Wednesday, June 13, 2012

"Every Step of the Journey is the Journey"

I posted this question late tonight elsewhere (beyond 11:59) and these are the early comments. I never know if people prefer seeing their name in print or prefer anonymity (I think in this case it's a split) so I will keep it discreet.

Q - How can yeshiva high school classes -possibly - be more about process and thinking and less about memorizing for a grade?

A1 - F.L.L. - I'm not a teacher, yet, but I thought of 2 things, let me know if you think either idea is good. Since kids are already driven by desire to excel in the testing, perhaps by telling the students you are planning to give tests that will require them to compare two totally different things they learned, they will practice using analytical abilities and make more observations.

Second, would it work to have a section on the board that a teacher writes the thoughtful comments students make with their names, and give points for meaningful and thoughtful things that the students notice on their own?

Me - Great ideas. I don't do the first one - but something related. I give an unseen that they need to compare and relate to what we learned. For example we learned about how the mishkan was all about giving from inside as you can't give G-d gold or silver. This is why it says vayikchu li trumah, because you can't give G-d in the conventional sense, you can only take from inside yourself. This fits with the idea of veshachanti betocham, the idea that G-d was not to live in the built mishkan but inside the people. It also fits with the tern nediv lev, the donators gave of their hearts, that was all they could do. Also it explains why even though (according to the Ramban and it's been pretty accepted as Judaism 101) the Mishkan required the Jews to give, while at Matan Torah they only had to show up and receive. That didn't work so well. When you invest of yourself it increases the odds of the relationship lasting...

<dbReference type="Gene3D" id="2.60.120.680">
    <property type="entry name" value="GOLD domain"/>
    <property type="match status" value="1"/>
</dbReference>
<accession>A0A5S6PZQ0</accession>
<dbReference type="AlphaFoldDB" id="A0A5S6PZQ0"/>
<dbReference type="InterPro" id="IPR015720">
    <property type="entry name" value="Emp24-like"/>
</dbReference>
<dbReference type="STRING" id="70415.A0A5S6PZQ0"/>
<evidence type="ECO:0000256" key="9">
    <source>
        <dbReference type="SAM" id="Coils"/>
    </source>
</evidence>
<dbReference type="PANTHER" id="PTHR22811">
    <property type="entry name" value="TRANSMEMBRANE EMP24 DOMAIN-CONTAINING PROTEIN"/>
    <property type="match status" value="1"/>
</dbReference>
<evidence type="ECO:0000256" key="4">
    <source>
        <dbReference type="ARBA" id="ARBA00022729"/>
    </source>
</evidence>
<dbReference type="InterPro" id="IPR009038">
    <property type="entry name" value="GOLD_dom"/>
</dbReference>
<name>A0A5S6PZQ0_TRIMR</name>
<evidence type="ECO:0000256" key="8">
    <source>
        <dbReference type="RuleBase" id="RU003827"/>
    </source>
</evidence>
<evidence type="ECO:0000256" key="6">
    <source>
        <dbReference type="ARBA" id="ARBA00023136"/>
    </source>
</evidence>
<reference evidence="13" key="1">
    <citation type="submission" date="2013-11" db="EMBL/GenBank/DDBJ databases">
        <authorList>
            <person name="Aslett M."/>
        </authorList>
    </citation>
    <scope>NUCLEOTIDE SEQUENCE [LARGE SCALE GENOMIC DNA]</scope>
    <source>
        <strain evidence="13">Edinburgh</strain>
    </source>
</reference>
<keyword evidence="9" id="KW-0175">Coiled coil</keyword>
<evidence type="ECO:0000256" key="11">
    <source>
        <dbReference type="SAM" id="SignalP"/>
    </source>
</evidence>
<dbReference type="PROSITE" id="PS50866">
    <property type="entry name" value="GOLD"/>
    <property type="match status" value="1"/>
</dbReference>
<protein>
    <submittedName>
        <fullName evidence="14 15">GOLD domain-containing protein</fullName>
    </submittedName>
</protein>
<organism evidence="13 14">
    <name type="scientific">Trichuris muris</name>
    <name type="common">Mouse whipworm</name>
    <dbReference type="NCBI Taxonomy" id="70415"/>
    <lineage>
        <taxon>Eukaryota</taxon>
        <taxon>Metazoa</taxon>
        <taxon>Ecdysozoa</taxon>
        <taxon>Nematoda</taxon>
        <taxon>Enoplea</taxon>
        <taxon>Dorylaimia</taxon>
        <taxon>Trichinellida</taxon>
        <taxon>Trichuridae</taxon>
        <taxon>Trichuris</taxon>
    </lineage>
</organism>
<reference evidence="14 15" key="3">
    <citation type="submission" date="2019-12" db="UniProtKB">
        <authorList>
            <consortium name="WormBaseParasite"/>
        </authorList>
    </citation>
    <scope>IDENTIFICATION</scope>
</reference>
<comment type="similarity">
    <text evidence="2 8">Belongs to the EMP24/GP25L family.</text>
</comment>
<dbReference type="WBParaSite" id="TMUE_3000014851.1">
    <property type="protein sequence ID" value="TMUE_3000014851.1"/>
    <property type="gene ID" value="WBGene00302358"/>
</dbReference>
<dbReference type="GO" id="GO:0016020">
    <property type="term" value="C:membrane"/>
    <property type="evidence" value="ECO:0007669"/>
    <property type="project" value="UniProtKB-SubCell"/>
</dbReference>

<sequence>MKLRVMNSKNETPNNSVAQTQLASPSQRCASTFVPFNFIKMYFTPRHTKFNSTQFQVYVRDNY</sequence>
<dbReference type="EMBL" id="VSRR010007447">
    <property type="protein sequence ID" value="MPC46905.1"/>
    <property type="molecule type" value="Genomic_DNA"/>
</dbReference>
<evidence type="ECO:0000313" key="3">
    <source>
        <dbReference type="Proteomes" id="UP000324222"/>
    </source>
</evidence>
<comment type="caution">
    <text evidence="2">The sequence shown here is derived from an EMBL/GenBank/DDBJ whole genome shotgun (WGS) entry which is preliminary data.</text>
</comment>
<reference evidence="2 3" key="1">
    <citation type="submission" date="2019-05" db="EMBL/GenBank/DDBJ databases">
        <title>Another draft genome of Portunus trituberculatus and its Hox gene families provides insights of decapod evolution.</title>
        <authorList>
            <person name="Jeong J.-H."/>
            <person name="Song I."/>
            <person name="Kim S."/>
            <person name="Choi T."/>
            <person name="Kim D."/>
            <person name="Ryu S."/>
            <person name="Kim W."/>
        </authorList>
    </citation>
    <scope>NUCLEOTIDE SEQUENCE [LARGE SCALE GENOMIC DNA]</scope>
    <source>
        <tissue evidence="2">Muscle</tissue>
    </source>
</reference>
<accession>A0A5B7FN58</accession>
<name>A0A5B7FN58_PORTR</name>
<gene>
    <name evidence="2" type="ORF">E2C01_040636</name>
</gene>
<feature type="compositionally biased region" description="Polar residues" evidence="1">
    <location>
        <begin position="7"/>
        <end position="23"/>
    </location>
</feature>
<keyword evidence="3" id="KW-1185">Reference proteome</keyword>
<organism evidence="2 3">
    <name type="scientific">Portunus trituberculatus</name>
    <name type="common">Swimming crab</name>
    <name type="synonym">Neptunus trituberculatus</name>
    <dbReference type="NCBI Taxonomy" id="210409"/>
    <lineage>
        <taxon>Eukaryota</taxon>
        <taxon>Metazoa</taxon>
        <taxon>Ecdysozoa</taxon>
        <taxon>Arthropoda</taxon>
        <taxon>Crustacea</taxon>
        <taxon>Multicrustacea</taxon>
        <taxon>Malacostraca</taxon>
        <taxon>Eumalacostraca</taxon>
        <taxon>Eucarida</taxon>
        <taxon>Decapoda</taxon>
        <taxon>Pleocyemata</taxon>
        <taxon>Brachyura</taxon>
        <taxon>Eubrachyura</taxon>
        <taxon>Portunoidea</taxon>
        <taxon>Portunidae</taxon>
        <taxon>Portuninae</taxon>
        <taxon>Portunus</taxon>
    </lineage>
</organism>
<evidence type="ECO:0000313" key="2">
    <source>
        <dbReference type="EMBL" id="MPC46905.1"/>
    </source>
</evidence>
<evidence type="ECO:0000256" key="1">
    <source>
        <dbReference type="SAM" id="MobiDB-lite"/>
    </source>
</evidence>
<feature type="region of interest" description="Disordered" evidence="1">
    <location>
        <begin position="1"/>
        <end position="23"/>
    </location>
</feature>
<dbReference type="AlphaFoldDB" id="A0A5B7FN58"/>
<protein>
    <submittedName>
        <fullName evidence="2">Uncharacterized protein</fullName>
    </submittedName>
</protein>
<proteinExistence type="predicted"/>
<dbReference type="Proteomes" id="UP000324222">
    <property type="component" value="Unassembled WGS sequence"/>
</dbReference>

The question on the test was to tie this quote in with what we learned about the Mishkan (we learned more than I stated above) - "When we talk of a man doing anything for G-d or giving anything to G-d, I will tell you what it is really like. It is like a small child going to his father and saying, 'Daddy, give me sixpence to buy you a birthday present.' Of course, the father does, and he is pleased with the child's present. It is all very nice and proper, but only an idiot would think that the father is sixpence to the good on the transaction." - C.S. Lewis Many of the kids loved the quote and how well it fit (and chose it over another option that included an unseen quote from Tehillim) which they had to tie in with an unusual take we studied regarding the cheit ha'eigel.

When kids say great stuff I make the class responsible to know it, write it on the board in their name, and put on the test what did X ask or answer about Y.  At first they don't listen so much to eac other but this encourages them to.  I also tell them to talk to each other, not to me, and when one person finishes talking - to call on their next.  Rather than a rigid curriculum, the curriculum is enhanced and shaped by their input. 

A2 - E.F. - Nell, the answer lies within a hilarious book called "Kosher Chinese."

In Kosher Chinese this young peace corp volunteer and former yeshiva student has his concept of himself as a Jew tested and reinforced through watching the Chinese struggle with their self identity after being stripped of it post Mao. The answer is more of Jewish debate and less answers...The more you question the more your mind expands. It is what makes our people great, it is also how we thought ourselves into tight fitting protective boxes when the world had forced us to change. It is a risk to teach youth challenge our world  beliefs. The end of judaism through assimilation is one possible outcome, but the other outcome of a great mind with unshakable faith is also the potential result.

The Chinese, believe it or not are facing the same dilemma.

Me - I'm pleased to have received two responses so quickly.  I always ask thinking questions in class and on tests.  I hope to - maybe - share some of my tests and ideas at an optional meeting on this topic tomorrow.


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